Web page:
My Blog is Really Depressing This Year

Remember how I said I was having a rough year? Yeah… It just keeps continuing…

About two weeks ago, my Facebook feed exploded. Old friends and acquaintances from my high school days had posts one right after another just FILLING my screen. Let me tell you, that’s weird. We’re all current or past artists from LACHSA. That’s a level of meshing schedules that we didn’t have even when we were in school together! To make a long ramble a short burst of information, it turns out that one of our favorite math teachers passed away unexpectedly the night before.

Dallas Russell was an amazing man. Really, there aren’t words powerful enough to express how amazing. His teaching method was more like playing a game than learning math. Even the way he worked out problems! “This is where the fun starts!” Algebra, geometry, it was all fun. There were old school chalk boards in the Cal State LA music building at the time, so Mr. Russell’s hands were always covered in chalk. Not just white chalk, either, but blue and pink and any other color that was in the box. I think it was street chalk, because I remember the sticks being freaking huge!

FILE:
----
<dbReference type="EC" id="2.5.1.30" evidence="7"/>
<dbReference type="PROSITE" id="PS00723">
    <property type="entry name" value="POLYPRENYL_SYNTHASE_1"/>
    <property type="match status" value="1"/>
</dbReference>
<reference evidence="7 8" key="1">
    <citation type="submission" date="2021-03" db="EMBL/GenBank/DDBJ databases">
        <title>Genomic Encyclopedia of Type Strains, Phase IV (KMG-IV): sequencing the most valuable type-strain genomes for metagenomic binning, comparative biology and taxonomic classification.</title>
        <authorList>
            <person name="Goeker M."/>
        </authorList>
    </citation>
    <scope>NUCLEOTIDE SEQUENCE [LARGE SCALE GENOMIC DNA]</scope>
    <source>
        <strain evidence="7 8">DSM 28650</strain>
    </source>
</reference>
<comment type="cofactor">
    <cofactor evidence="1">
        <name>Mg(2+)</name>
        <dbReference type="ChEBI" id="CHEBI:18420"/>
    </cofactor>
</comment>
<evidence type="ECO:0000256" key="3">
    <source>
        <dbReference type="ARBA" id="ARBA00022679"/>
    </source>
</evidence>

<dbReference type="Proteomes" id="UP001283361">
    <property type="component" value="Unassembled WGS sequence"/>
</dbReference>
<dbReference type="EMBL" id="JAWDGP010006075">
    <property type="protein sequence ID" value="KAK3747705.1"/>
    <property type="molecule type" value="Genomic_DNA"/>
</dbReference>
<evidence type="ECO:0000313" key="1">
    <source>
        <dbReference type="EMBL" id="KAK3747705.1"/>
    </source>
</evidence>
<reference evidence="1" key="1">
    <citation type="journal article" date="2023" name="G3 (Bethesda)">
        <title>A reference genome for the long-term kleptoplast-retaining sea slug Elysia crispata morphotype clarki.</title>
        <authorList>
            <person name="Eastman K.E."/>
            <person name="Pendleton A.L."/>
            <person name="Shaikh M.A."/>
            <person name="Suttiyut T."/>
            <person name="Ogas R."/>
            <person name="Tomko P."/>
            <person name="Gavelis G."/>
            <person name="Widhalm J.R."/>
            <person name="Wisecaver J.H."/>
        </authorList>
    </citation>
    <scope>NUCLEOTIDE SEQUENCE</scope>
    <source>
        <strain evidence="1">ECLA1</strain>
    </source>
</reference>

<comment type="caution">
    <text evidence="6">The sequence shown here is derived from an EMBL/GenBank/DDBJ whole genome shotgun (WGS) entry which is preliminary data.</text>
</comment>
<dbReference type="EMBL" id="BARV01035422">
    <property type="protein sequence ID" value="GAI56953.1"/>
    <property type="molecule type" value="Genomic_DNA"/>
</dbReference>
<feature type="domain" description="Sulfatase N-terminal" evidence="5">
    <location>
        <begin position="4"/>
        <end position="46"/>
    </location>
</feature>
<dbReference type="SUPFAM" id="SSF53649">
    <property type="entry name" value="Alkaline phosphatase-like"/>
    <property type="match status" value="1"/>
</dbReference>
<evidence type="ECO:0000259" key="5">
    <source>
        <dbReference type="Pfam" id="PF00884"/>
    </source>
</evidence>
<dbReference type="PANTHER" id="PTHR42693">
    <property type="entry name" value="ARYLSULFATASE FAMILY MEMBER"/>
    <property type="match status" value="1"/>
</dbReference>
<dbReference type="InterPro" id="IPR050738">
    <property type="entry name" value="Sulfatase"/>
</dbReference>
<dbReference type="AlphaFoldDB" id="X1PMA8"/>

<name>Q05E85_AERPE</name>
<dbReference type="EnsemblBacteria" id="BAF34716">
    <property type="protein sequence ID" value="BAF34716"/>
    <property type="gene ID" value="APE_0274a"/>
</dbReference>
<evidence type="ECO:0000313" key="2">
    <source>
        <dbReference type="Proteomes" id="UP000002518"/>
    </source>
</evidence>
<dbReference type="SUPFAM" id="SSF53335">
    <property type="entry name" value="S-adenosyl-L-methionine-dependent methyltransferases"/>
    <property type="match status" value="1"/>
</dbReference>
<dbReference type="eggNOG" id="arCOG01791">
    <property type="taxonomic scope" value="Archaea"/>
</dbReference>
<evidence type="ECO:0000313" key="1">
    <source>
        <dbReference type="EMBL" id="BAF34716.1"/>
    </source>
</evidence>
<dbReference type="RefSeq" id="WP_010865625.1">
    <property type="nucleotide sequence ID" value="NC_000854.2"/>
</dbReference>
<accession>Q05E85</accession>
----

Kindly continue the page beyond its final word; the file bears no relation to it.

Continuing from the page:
He’d love to give hugs, too. The term “bear hug” was invented for this man. I’m not in any way a small person and I always had to ask him to ease up a bit because he’d just CRUSH me in his hugs. I could use one right now…

Anyhow, his memorial was tonight and I basically chickened out in going. I didn’t know anyone local going to bum a ride from; I knew that if I drove myself, I’d end up stranded with my car on Figuroa St. because I was crying too hard to drive myself home. So, instead, I let my housemates distract me and did a little more searching for other blogs or reports on Mr. Russell.

What I ended up finding was an write up from Ron Irwin. Maybe I’m just emotional right now, but Irwin’s report on Mr. Russell made me miss him all over again. I teared up a bit as Irwin talked about the personal tour of the campus that Mr. Russell gave him and his daughter. Mr. Russell was a very friendly and talkative man. Before and after classes he constantly had students hovering around his desk just wanting to chat a bit with him. A part of me wonders if Irwin knows that now, since his daughter was accepted into the school.

Next month is my 10-year reunion, but now that event seems a little less bright. I was planning on telling Mr. Russell that night, if he showed up, that it might have taken me 10 years, but I finally found my calling in college. I was going to tell him that I was working toward a Masters in Mathematics. If he wasn’t there, I was going to see if I could hunt down his “new” classroom in King Hall the following Monday.

I can’t now. I can’t playfully inform him that it’s his fault I’ve been unleashed on the poor, unsuspecting math department at whatever 4-year I end up attending. I can’t ask him where he would suggest I attend. I can’t ask him what other degrees besides just straight mathematics is there in the field.

He can’t be my mentor anymore and that makes me feel so very lost.